* Investors await details on U.S.-China trade talks
* BHP Group drags benchmark, shares trade ex-dividend
* Energy index jumps on strength in oil prices
By Shriya Ramakrishnan
Jan 10 (Reuters) - Australian shares edged lower on Thursday, as investors awaited further details on U.S.-China trade talks, while a slump in the world’s biggest miner BHP’s shares kept the benchmark in check.
The S&P/ASX 200 index fell 0.1 percent, or 5.8 points, to 5,772.5 by 0100 GMT. The benchmark gained nearly 1 percent on Wednesday.
Delegations from the United States and China ended talks on Wednesday that lasted longer than expected, with negotiations focused on Beijing’s pledge to buy a “substantial” amount of U.S. farm and energy commodities as well as increased access to China’s markets.
The meetings this week which are the first ever face-to-face talks since U.S. President Donald Trump and his Chinese counterpart Xi Jinping agreed to a 90-day truce have rejuvenated risk appetite, easing fears of an all-out trade war and its possible impact on global growth.
“The problem for the current trade situation is that detail is very important,” said Michael McCarthy, Chief Market Strategist at CMC Markets.
“While markets took it as good news that trade talks extended for a third day, the reality is that most people are aware that a substantial agreement is going to take a lot of time,” he added.
Australian markets are highly sensitive to developments in China, a major buyer of the country’s commodities and resources.
Energy stocks led gains on the benchmark, advancing as much as 1.6 percent to their highest since Nov. 19, 2018.
The sector was poised for sixth straight session of gains, as oil prices had rallied on hopes of a possible thaw in the Sino-U.S. trade spat, while OPEC-led crude output cuts also provided support.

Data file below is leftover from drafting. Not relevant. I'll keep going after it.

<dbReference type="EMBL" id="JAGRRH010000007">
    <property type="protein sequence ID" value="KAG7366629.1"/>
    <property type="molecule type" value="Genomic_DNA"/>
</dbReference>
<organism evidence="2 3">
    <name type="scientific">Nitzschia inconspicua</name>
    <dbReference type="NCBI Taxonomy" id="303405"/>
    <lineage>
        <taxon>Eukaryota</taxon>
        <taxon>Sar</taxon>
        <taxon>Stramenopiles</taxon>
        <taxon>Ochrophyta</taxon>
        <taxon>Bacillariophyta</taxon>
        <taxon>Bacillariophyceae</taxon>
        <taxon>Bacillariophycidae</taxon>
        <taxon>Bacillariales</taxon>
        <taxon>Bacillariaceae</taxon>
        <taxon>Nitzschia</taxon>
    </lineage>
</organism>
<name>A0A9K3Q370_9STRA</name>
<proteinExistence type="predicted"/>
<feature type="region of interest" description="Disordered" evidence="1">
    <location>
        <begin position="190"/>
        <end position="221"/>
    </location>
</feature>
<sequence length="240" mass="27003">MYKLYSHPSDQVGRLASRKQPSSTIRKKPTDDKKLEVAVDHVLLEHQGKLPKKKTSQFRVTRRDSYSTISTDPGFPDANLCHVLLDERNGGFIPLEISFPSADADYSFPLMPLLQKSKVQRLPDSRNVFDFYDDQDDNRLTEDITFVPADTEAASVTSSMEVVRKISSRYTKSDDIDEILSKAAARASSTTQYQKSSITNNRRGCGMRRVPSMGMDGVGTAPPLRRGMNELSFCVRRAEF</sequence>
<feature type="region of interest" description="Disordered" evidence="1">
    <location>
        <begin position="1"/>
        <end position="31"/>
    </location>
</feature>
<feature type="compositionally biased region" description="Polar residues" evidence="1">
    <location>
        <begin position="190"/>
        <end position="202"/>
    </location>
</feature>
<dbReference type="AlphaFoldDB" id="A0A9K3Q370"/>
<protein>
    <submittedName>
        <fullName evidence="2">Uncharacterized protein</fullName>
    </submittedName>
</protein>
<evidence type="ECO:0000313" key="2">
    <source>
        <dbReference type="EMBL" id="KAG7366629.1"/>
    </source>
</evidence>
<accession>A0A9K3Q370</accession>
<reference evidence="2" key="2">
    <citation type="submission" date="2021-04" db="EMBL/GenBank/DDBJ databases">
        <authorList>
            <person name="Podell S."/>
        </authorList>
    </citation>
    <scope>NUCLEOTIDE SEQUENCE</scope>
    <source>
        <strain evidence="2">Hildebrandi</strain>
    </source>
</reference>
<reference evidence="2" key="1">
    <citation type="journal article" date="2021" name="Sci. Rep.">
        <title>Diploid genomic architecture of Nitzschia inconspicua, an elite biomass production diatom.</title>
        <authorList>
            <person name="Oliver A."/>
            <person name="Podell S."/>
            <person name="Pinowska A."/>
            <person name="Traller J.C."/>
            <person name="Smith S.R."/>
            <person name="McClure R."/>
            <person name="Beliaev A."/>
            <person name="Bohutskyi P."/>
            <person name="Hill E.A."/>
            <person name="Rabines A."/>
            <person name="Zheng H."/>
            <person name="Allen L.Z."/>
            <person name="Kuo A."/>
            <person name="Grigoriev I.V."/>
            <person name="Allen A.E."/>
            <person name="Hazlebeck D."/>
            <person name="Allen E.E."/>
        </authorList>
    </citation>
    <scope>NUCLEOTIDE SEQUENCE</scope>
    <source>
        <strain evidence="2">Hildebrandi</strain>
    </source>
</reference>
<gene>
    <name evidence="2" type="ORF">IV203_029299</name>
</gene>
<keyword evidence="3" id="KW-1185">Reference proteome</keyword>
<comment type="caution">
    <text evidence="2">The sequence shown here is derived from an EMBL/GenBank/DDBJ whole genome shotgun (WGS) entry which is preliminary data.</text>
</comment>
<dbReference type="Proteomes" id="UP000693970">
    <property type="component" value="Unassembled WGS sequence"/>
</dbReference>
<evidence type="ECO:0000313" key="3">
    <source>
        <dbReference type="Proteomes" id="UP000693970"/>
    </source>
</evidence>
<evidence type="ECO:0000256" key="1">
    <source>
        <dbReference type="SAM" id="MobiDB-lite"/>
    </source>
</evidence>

Sector heavyweight Woodside Petroleum strengthened as much as 1.7 percent to a more than one-and-a-half month high, while Santos Ltd climbed 1.1 percent.
Newcrest Mining Ltd jumped as much as 1.1 percent to a more than one-year high, while St Barbara Ltd rose 0.9 percent.
However, Australia’s biggest-listed firm BHP Group, which traded ex-dividend, fell 4.3 percent, its biggest intraday percent loss in nearly 11 months, dragging the benchmark.
Meanwhile, gold stocks gained 1.1 percent with a weaker U.S. dollar making the precious metal more attractive. .
Elsewhere, shares of horticulture firm Costa Group Holdings Ltd plunged nearly 35 percent to an over 19-month low and was the worst performer after it cut its previously provided outlook for the half year.
Across the Tasman sea, New Zealand’s benchmark S&P/NZX 50 index fell 0.2 percent, or 19.99 points, to 8,927.23.
Industrial and healthcare stocks led losses, with Auckland International Airport falling 0.6 percent, while Genesis Energy slipped as much as 1.9 percent. (Reporting by Shriya Ramakrishnan in Bengaluru Editing by Jacqueline Wong)